17 April, 2020 The number of confirmed cases in Australia has increased to 6,507, while the total number of deaths has risen to 63. The Australian economy expected to reach $ 60 billion over the next three years. International students blocked from coming to Australia due to the COVID-19 pandemic. The eight most prestigious universities face the greatest loss of income, due to their higher number of international students. But regional and small universities are also likely to suffer serious financial consequences which could force them to separate from their staff and reduce their courses.

The Mitchell Institute at the University of Victoria predicts that the Australian university sector will lose between $ 10 and $ 19 billion between 2020 and 2023. It depends on how quickly the country’s borders will be reopened to students. The national economy would also lose between $ 20 billion and $ 38 billion in wider benefits. The global projection could cause a hole in the economy of $ 30 to $ 60 billion.

Australian Economy Destined for First Recession in Three Decades

16 April, 2020 There were 6,462 confirmed cases of coronavirus and 63 deaths in Australia. Australia probably already plunges into its first recession in three decades. Whole sectors of the economy closed to fight the new coronavirus. It puts tens of thousands of people out of work and threatens the survival of many companies. According to Reuters poll predictions, Australia’s annual gross domestic product (GDP) might contract by 3.3% in 2020. Just a few months ago, analysts predicted economic growth of 2.3%.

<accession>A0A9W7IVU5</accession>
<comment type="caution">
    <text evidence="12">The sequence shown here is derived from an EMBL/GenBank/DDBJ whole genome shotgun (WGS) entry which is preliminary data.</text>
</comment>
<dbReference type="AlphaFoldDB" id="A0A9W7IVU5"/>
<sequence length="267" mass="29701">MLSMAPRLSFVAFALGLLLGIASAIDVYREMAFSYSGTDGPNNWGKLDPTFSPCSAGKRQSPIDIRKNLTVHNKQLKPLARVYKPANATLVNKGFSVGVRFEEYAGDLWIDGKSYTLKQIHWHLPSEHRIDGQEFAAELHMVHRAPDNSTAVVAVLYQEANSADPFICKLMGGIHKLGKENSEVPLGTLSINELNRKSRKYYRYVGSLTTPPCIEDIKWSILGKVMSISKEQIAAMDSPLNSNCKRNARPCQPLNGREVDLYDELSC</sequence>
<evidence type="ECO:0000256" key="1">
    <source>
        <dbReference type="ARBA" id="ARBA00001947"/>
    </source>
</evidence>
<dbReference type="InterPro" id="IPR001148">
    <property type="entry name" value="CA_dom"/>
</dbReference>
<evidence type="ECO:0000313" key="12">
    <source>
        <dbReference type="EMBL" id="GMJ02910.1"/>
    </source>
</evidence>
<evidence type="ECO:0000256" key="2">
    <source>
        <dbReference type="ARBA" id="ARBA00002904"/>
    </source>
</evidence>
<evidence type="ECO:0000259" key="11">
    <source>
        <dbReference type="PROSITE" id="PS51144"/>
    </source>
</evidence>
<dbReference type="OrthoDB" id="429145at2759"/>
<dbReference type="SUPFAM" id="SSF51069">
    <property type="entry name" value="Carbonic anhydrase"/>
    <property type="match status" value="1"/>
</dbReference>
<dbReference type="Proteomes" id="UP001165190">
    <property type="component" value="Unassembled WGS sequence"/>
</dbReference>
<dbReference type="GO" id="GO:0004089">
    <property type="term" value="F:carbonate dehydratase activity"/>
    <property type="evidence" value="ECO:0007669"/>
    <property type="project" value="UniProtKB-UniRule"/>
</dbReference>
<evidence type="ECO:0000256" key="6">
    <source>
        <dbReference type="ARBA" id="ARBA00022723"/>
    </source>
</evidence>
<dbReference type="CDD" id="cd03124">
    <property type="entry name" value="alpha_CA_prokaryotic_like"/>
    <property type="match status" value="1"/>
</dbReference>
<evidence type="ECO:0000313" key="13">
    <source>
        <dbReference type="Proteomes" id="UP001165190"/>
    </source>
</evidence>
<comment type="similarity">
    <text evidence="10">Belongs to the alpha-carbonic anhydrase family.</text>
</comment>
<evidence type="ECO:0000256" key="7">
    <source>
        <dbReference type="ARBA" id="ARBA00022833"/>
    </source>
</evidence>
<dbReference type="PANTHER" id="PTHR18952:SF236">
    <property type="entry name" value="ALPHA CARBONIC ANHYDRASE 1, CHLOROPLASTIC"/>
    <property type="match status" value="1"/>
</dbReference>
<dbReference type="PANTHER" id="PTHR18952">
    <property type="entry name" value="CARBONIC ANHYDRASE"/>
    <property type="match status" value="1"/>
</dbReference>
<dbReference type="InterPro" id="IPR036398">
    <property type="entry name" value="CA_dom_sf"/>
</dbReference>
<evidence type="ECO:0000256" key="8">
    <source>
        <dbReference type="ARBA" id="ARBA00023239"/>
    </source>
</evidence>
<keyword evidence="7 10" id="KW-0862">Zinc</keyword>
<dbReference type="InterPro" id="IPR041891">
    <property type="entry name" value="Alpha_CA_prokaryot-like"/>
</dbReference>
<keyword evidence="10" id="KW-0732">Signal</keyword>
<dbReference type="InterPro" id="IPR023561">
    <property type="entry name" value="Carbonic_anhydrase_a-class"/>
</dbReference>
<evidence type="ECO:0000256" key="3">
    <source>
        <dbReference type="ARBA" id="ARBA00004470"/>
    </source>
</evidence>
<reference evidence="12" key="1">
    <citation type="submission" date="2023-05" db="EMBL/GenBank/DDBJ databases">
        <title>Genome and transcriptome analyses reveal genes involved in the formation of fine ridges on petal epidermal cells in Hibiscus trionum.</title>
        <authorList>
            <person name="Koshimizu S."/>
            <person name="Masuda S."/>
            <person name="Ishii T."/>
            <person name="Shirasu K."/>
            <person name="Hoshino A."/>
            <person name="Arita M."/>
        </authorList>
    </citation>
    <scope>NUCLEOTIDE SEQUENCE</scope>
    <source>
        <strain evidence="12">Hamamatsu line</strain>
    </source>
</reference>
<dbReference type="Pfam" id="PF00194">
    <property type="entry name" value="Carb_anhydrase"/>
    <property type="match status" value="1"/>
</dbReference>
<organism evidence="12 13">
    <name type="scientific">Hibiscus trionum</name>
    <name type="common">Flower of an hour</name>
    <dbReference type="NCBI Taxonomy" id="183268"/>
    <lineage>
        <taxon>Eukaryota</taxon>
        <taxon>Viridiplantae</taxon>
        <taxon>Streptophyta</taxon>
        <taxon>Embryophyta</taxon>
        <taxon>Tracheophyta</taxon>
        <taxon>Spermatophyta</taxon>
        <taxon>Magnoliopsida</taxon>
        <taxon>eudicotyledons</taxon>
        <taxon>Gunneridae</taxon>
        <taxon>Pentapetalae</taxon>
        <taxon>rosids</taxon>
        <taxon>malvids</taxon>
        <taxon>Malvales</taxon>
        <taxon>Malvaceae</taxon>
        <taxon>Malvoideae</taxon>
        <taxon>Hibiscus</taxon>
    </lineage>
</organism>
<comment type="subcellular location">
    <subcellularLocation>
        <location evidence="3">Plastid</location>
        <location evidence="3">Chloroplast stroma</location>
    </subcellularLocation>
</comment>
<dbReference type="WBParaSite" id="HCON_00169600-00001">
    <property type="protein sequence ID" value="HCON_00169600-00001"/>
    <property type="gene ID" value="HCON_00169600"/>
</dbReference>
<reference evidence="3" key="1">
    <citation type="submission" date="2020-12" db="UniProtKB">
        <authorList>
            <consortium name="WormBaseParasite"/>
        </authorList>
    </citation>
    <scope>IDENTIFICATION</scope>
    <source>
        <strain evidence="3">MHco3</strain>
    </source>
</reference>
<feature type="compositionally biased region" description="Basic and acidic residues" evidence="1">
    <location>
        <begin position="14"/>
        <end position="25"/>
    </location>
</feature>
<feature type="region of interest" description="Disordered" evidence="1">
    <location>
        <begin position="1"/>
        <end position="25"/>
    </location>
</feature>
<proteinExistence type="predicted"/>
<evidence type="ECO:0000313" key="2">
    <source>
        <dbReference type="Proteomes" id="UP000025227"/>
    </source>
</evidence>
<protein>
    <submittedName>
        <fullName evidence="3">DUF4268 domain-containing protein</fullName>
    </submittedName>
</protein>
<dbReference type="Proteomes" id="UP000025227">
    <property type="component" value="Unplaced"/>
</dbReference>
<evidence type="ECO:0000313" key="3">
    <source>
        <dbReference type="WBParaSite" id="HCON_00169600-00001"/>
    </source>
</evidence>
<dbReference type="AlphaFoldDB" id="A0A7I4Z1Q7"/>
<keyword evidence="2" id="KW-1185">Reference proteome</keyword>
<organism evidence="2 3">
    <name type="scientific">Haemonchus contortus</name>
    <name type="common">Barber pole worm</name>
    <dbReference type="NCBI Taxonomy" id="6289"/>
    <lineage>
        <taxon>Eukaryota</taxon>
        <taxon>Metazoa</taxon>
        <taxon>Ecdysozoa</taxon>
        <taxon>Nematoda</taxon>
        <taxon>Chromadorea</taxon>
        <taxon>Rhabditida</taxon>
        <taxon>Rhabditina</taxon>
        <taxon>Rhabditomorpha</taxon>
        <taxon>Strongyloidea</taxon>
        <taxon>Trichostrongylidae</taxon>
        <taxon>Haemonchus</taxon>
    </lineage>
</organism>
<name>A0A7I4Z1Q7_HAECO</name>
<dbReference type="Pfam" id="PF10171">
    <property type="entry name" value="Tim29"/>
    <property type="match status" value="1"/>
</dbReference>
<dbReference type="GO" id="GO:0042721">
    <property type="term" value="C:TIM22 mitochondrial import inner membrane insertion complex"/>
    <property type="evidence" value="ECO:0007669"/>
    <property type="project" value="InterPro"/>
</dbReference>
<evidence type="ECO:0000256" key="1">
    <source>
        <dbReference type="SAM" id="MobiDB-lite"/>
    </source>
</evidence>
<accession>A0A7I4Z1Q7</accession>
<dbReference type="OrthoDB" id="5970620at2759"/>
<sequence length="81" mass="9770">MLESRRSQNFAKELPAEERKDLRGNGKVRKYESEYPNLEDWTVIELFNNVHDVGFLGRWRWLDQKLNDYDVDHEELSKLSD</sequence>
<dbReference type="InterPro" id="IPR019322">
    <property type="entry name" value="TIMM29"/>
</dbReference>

“We anticipate a recession of unprecedented speed and magnitude for the Australian economy,” warned NAB chief economist Alan Oster. The last time it suffered a recession was in 1991. “The big blow gives in the second quarter when we can easily see the GDP drop by about 7%, then falling by another 1%.” The poll’s forecasts were almost as bad, at -6.8% for the June quarter. Many hopes that growth will rebound in the September quarter with an increase of 1.5%.

IMF Forecasts Australia’s Economy

15 April, 2020 There were 6,440 confirmed cases of coronavirus and 63 deaths in Australia. The International Monetary Fund (IMF) has warned that Australia will suffer its biggest economic blow since the Great Depression following the coronavirus crisis. The IMF predicted that Australia’s gross domestic product (GDP) would contract by 6.7%, or 130 billion Australian dollars (83.7 billion US dollars), this year. However, the Australian economy expected to grow by 6.1% in 2021. The IMF report indicates that the Australian unemployment rate will average 7.6% in 2020 before increasing to 8.9% in 2021.

Treasurer Josh Frydenberg said that Australia was a better place to deal with the economic impacts of the virus. “Australia is approaching this crisis from a position of economic strength,” he said. “Our measures are temporary, and proportionate to the challenge we face and will allow Australia to bounce back stronger on the other side.” 

Unemployment Rate Predicted to Reach 10 per Cent